Celebrating Culture to End Racism

By 11 Division,
Toronto Police Service
Published: 1:03 p.m. March 23, 2016

Members of the community and police officers in 11 Division commemorated the International Day for the Elimination of Racial Discrimination in prayer and song and dance.

Two men in TPS uniform dance between two large bamboo police held by two other men
Constable Ryan Park and Staff Sergeant Israel Bernardo take part a traditional Phillipine Tinikling Dance maneuvering between the bamboo poles
  • Two men in TPS uniform dance between two large bamboo police held by two other men
  • A group of people on stage of a church in front of an audience
  • A group of costumed performers in front of an audience holding their hands up
  • Two men in TPS uniform in a group of people
  • A man holds a microphone as people in TPS uniform bow their heads

It was 56 years ago on the March 21, in the township of Sharpeville, South Africa, when a crowd of over 10,000 protesters gathered to protest the Apartheid Pass Laws.

The fast-growing protest group prompted the call for police reinforcements who were supported by Saracen Armoured personnel carriers. Tragically, shooting started when the crowd began advancing toward the fence around the police station, and as a result, 69 men, women and children were killed.

The events in Sharpeville caused the world to reflect and react and vow to end racial discrimination.

In 1966, the United Nations General Assembly called on the international community to redouble its efforts to eliminate all forms of racial discrimination and proclaimed March 21 to be recognized and celebrated as the International Day for the Elimination of Racial Discrimination.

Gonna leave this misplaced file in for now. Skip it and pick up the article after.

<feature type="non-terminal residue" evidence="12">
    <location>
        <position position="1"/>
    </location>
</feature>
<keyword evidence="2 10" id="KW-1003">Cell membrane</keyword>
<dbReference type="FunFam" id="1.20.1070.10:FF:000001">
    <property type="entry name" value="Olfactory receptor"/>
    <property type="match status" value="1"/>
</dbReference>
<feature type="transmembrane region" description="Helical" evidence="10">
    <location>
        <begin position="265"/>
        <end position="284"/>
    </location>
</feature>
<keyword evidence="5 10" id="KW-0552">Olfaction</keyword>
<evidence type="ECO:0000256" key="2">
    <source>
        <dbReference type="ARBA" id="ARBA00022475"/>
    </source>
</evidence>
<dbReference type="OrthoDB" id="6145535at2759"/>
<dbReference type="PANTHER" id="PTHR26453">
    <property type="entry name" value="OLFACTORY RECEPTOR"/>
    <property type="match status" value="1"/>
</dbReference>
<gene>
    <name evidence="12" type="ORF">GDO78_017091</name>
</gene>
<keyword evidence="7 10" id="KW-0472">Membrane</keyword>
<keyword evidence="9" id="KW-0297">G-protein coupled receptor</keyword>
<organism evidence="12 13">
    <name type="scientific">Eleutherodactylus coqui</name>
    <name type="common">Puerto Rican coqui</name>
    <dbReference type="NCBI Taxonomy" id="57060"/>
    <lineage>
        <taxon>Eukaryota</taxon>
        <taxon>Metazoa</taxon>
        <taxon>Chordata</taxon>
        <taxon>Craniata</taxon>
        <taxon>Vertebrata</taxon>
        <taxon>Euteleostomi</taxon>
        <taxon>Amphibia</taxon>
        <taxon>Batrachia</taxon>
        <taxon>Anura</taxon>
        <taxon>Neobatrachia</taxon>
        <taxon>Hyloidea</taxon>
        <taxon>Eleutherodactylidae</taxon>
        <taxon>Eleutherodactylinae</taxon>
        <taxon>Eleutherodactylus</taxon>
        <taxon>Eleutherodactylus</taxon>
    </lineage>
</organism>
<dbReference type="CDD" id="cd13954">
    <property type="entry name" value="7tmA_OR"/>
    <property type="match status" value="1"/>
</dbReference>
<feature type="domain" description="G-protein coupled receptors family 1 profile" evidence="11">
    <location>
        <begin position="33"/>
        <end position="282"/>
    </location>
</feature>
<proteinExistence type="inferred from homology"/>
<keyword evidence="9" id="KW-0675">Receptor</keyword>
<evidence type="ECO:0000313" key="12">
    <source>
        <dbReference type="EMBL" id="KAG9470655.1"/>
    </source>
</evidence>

Since 1994, the apartheid system in South Africa has been dismantled. Racist laws and practices have been abolished in many countries, and international frameworks were established in developing conventions addressing ongoing racial discrimination.

To commemorate this international day, this past Monday March 21, officers from 11 Division, assisted by the Divisional Policing Support Unit (DPSU) and Toronto Police Service Auxiliaries joined hands with Pastor Junn Lagud and the congregation and choir of the Hallelujah Fellowship Baptist Church to sing, dance and speak on the efforts made locally and globally in ending racism.

Guest speakers included Chief Mark Saunders, Superintendent Heinz Kuck, Staff Sergeant Israel Bernardo and DPSU Constable Ryan Park. These guests spoke on the strength and beauty of different languages, creeds and cultures, the history of Apartheid and its necessary end, the events at Sharpeville, and what local Toronto communities and police can do together to combat racism.

The evening also included songs by the church youth group and choir, as well as traditional Philipino and Judaic dances. Guests included Suzana Paez, representing the Philippine Consul General, local residents, faith community members,  and 11 Division CPLC.

TPS crest watermark